Remember the "KISS" acronym? It stands for "Keep It Simple, Stupid." The more complex we make things, the more likely they are to fail. Of course, there is always a minimum level of complexity required to give any endeavor, including games a feeling of worth. If the challenge is too trivial, then then conquering it doesn't provide any feeling of accomplishment.
That being said, a game, even robot games, should only be as complex as is absolutely necessary. Not a whit more, nor a whit less. A great example of a 'simple' robot game that turns out to be incredibly challenging, and tremendous fun, is the Die Shoot contest developed by Ishikawa-san for the Wonderful Robot Carnival events held on a biannual basis.
The rules are simplicity itself. Two robots face off with a large die between them. The goal is to move the die across your opponents goal line while keeping them from moving the die across your goal line. There's a time limit, usually 3 minutes. The robot that scores the most goals during the period is the winner.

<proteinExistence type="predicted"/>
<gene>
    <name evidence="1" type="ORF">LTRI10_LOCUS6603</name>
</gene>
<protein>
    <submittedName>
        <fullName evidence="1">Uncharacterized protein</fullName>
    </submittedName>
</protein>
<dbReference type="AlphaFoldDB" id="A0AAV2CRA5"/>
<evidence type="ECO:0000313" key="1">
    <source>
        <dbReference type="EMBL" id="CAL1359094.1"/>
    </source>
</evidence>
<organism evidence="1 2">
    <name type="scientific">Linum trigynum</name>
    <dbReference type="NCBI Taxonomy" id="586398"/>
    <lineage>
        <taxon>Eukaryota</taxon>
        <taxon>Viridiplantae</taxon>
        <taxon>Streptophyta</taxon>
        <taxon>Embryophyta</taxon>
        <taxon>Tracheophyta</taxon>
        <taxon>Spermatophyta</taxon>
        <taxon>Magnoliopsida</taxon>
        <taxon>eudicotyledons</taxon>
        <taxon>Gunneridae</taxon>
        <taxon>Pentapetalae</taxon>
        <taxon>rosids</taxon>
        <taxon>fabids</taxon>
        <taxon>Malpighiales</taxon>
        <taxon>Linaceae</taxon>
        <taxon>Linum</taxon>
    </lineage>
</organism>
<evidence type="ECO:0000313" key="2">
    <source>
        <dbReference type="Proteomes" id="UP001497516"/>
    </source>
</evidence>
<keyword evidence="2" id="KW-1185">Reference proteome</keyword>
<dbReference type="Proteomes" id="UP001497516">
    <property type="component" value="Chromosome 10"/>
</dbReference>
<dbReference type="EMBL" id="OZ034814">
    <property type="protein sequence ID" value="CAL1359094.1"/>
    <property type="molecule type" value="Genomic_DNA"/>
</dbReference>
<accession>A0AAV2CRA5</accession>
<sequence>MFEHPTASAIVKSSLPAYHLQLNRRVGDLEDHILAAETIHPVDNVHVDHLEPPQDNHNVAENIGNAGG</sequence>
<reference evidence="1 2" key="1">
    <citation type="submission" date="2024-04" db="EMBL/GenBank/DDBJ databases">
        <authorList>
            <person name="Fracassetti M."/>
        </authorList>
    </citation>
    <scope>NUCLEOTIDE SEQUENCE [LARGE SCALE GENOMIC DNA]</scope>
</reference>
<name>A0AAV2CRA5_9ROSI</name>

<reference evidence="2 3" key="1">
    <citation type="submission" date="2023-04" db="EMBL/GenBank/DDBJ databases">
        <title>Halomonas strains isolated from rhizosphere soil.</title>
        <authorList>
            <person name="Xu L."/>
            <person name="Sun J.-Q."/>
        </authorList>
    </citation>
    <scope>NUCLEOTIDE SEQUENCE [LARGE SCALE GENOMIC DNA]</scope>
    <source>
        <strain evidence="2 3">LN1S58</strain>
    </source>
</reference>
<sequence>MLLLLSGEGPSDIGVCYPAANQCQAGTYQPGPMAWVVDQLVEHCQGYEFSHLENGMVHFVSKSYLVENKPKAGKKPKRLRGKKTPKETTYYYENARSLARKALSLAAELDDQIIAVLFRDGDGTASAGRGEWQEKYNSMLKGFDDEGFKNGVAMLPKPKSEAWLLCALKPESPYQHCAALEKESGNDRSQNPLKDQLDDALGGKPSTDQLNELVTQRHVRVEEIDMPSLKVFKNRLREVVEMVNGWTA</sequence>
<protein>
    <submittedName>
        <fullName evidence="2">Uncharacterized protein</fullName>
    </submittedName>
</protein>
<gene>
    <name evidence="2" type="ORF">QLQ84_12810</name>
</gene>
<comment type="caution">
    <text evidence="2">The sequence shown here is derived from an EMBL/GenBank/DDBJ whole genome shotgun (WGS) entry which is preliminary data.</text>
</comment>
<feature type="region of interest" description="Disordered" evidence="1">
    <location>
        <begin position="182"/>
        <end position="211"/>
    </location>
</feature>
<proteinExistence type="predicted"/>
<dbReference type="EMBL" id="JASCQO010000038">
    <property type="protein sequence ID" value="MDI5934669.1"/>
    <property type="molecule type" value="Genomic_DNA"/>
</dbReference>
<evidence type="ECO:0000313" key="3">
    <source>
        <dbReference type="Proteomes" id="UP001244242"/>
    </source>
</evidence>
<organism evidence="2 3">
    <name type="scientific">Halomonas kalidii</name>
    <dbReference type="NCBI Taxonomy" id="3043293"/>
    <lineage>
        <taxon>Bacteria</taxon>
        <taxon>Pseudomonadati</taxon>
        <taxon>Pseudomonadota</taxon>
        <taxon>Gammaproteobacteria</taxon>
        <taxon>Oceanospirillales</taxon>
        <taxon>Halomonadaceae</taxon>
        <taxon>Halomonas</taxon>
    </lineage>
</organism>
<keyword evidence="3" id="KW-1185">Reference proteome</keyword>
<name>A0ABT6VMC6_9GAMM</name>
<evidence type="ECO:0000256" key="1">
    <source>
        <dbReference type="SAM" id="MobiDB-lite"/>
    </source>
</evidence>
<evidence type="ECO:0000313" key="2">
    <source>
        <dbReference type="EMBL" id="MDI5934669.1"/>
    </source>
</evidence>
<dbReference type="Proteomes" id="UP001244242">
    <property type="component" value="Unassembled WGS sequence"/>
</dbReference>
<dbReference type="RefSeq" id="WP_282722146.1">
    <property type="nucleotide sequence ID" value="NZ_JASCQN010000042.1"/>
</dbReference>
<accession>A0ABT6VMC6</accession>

In early versions of the game, a single point was awarded for each goal. To make it more interesting, they have instituted a variation where points are awarded based on the up face of the die when it stops moving after having been moved across the goal.
In order to win, you have to build and program a competitive robot, then develop both offensive and defensive strategies, and practice them incessantly, to the point that you can execute them in your sleep. This 'simple' robot game demands a lot of competitors. And, it return, it provides them with a real sense of accomplishment, excitement, friendship, and a ton of fun.